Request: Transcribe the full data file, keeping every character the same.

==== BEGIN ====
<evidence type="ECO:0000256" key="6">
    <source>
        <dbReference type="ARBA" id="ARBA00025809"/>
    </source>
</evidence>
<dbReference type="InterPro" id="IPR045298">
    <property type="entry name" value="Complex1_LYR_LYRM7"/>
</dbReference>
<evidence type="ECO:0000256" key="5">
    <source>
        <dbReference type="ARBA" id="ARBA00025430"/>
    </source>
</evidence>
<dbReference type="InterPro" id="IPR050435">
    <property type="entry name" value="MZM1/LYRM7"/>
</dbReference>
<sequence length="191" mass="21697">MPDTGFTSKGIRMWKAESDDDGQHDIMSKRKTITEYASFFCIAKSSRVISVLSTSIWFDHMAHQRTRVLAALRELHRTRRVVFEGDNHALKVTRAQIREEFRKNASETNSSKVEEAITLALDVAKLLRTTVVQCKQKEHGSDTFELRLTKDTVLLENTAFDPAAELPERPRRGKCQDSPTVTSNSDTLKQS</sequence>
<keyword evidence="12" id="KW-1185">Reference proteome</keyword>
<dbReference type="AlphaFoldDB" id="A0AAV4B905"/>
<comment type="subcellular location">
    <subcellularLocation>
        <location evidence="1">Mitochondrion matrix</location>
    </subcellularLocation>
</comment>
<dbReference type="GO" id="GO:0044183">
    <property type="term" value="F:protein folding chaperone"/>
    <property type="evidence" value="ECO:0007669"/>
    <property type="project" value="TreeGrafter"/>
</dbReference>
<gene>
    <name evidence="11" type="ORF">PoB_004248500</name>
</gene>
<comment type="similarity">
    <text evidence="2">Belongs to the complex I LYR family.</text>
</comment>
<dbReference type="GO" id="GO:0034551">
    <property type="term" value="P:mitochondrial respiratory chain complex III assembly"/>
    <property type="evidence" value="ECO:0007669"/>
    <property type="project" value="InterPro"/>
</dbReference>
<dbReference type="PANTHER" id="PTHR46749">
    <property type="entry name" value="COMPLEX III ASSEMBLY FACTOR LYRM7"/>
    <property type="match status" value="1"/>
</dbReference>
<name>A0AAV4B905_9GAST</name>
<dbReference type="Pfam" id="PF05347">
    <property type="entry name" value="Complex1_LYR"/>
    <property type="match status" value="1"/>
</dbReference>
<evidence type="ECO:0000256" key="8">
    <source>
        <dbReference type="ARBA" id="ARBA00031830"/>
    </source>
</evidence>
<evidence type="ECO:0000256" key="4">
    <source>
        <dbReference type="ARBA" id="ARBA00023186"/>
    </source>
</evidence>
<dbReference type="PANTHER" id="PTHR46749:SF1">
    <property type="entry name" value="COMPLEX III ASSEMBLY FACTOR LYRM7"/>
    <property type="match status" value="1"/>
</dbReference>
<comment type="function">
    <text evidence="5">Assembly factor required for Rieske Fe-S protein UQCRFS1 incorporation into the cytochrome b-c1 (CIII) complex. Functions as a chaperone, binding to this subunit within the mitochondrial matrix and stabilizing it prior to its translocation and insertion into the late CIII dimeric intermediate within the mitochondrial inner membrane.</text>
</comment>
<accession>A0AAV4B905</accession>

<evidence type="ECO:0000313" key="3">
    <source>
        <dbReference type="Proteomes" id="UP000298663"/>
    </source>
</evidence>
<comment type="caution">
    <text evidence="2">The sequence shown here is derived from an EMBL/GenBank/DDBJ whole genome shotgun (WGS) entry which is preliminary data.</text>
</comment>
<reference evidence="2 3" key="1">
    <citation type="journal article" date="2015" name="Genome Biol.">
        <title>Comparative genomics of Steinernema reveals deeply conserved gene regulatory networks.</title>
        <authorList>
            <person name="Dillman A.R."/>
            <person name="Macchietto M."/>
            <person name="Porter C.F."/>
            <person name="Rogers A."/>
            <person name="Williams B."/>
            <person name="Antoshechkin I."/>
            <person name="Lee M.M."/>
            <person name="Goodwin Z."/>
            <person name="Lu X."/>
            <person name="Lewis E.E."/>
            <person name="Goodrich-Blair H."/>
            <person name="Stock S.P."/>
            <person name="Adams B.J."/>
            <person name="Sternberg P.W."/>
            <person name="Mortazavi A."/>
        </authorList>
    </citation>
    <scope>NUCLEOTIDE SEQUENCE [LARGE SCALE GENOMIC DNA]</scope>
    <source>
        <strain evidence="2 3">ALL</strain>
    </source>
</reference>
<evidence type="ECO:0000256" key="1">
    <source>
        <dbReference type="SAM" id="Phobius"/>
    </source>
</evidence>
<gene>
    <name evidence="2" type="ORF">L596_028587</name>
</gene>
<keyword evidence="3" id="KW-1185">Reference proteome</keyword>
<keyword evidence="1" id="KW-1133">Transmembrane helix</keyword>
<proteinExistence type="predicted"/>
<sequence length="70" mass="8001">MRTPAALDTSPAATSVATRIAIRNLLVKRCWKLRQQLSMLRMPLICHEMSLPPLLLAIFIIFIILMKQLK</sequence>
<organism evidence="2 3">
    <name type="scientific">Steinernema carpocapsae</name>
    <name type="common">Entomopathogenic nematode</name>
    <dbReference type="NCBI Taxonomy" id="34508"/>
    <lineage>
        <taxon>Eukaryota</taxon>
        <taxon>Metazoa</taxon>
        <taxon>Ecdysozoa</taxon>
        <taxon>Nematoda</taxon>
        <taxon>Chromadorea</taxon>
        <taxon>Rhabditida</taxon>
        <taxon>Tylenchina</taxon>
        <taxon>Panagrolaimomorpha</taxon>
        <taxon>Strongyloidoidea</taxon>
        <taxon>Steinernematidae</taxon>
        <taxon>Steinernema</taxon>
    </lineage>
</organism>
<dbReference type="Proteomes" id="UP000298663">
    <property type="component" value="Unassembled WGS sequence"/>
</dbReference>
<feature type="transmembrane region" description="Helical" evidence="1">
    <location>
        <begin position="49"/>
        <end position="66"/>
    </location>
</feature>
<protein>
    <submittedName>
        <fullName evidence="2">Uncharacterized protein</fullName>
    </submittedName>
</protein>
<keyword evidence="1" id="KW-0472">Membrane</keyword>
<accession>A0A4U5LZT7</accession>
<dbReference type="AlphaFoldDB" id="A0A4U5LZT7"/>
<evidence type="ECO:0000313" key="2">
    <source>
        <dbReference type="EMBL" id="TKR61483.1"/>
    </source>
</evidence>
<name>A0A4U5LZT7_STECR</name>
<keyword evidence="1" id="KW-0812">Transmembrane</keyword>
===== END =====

<evidence type="ECO:0000256" key="6">
    <source>
        <dbReference type="ARBA" id="ARBA00025809"/>
    </source>
</evidence>
<dbReference type="InterPro" id="IPR045298">
    <property type="entry name" value="Complex1_LYR_LYRM7"/>
</dbReference>
<evidence type="ECO:0000256" key="5">
    <source>
        <dbReference type="ARBA" id="ARBA00025430"/>
    </source>
</evidence>
<dbReference type="InterPro" id="IPR050435">
    <property type="entry name" value="MZM1/LYRM7"/>
</dbReference>
<sequence length="191" mass="21697">MPDTGFTSKGIRMWKAESDDDGQHDIMSKRKTITEYASFFCIAKSSRVISVLSTSIWFDHMAHQRTRVLAALRELHRTRRVVFEGDNHALKVTRAQIREEFRKNASETNSSKVEEAITLALDVAKLLRTTVVQCKQKEHGSDTFELRLTKDTVLLENTAFDPAAELPERPRRGKCQDSPTVTSNSDTLKQS</sequence>
<keyword evidence="12" id="KW-1185">Reference proteome</keyword>
<dbReference type="AlphaFoldDB" id="A0AAV4B905"/>
<comment type="subcellular location">
    <subcellularLocation>
        <location evidence="1">Mitochondrion matrix</location>
    </subcellularLocation>
</comment>
<dbReference type="GO" id="GO:0044183">
    <property type="term" value="F:protein folding chaperone"/>
    <property type="evidence" value="ECO:0007669"/>
    <property type="project" value="TreeGrafter"/>
</dbReference>
<gene>
    <name evidence="11" type="ORF">PoB_004248500</name>
</gene>
<comment type="similarity">
    <text evidence="2">Belongs to the complex I LYR family.</text>
</comment>
<dbReference type="GO" id="GO:0034551">
    <property type="term" value="P:mitochondrial respiratory chain complex III assembly"/>
    <property type="evidence" value="ECO:0007669"/>
    <property type="project" value="InterPro"/>
</dbReference>
<dbReference type="PANTHER" id="PTHR46749">
    <property type="entry name" value="COMPLEX III ASSEMBLY FACTOR LYRM7"/>
    <property type="match status" value="1"/>
</dbReference>
<name>A0AAV4B905_9GAST</name>
<dbReference type="Pfam" id="PF05347">
    <property type="entry name" value="Complex1_LYR"/>
    <property type="match status" value="1"/>
</dbReference>
<evidence type="ECO:0000256" key="8">
    <source>
        <dbReference type="ARBA" id="ARBA00031830"/>
    </source>
</evidence>
<evidence type="ECO:0000256" key="4">
    <source>
        <dbReference type="ARBA" id="ARBA00023186"/>
    </source>
</evidence>
<dbReference type="PANTHER" id="PTHR46749:SF1">
    <property type="entry name" value="COMPLEX III ASSEMBLY FACTOR LYRM7"/>
    <property type="match status" value="1"/>
</dbReference>
<comment type="function">
    <text evidence="5">Assembly factor required for Rieske Fe-S protein UQCRFS1 incorporation into the cytochrome b-c1 (CIII) complex. Functions as a chaperone, binding to this subunit within the mitochondrial matrix and stabilizing it prior to its translocation and insertion into the late CIII dimeric intermediate within the mitochondrial inner membrane.</text>
</comment>
<accession>A0AAV4B905</accession>

<evidence type="ECO:0000313" key="3">
    <source>
        <dbReference type="Proteomes" id="UP000298663"/>
    </source>
</evidence>
<comment type="caution">
    <text evidence="2">The sequence shown here is derived from an EMBL/GenBank/DDBJ whole genome shotgun (WGS) entry which is preliminary data.</text>
</comment>
<reference evidence="2 3" key="1">
    <citation type="journal article" date="2015" name="Genome Biol.">
        <title>Comparative genomics of Steinernema reveals deeply conserved gene regulatory networks.</title>
        <authorList>
            <person name="Dillman A.R."/>
            <person name="Macchietto M."/>
            <person name="Porter C.F."/>
            <person name="Rogers A."/>
            <person name="Williams B."/>
            <person name="Antoshechkin I."/>
            <person name="Lee M.M."/>
            <person name="Goodwin Z."/>
            <person name="Lu X."/>
            <person name="Lewis E.E."/>
            <person name="Goodrich-Blair H."/>
            <person name="Stock S.P."/>
            <person name="Adams B.J."/>
            <person name="Sternberg P.W."/>
            <person name="Mortazavi A."/>
        </authorList>
    </citation>
    <scope>NUCLEOTIDE SEQUENCE [LARGE SCALE GENOMIC DNA]</scope>
    <source>
        <strain evidence="2 3">ALL</strain>
    </source>
</reference>
<evidence type="ECO:0000256" key="1">
    <source>
        <dbReference type="SAM" id="Phobius"/>
    </source>
</evidence>
<gene>
    <name evidence="2" type="ORF">L596_028587</name>
</gene>
<keyword evidence="3" id="KW-1185">Reference proteome</keyword>
<keyword evidence="1" id="KW-1133">Transmembrane helix</keyword>
<proteinExistence type="predicted"/>
<sequence length="70" mass="8001">MRTPAALDTSPAATSVATRIAIRNLLVKRCWKLRQQLSMLRMPLICHEMSLPPLLLAIFIIFIILMKQLK</sequence>
<organism evidence="2 3">
    <name type="scientific">Steinernema carpocapsae</name>
    <name type="common">Entomopathogenic nematode</name>
    <dbReference type="NCBI Taxonomy" id="34508"/>
    <lineage>
        <taxon>Eukaryota</taxon>
        <taxon>Metazoa</taxon>
        <taxon>Ecdysozoa</taxon>
        <taxon>Nematoda</taxon>
        <taxon>Chromadorea</taxon>
        <taxon>Rhabditida</taxon>
        <taxon>Tylenchina</taxon>
        <taxon>Panagrolaimomorpha</taxon>
        <taxon>Strongyloidoidea</taxon>
        <taxon>Steinernematidae</taxon>
        <taxon>Steinernema</taxon>
    </lineage>
</organism>
<dbReference type="Proteomes" id="UP000298663">
    <property type="component" value="Unassembled WGS sequence"/>
</dbReference>
<feature type="transmembrane region" description="Helical" evidence="1">
    <location>
        <begin position="49"/>
        <end position="66"/>
    </location>
</feature>
<protein>
    <submittedName>
        <fullName evidence="2">Uncharacterized protein</fullName>
    </submittedName>
</protein>
<keyword evidence="1" id="KW-0472">Membrane</keyword>
<accession>A0A4U5LZT7</accession>
<dbReference type="AlphaFoldDB" id="A0A4U5LZT7"/>
<evidence type="ECO:0000313" key="2">
    <source>
        <dbReference type="EMBL" id="TKR61483.1"/>
    </source>
</evidence>
<name>A0A4U5LZT7_STECR</name>
<keyword evidence="1" id="KW-0812">Transmembrane</keyword>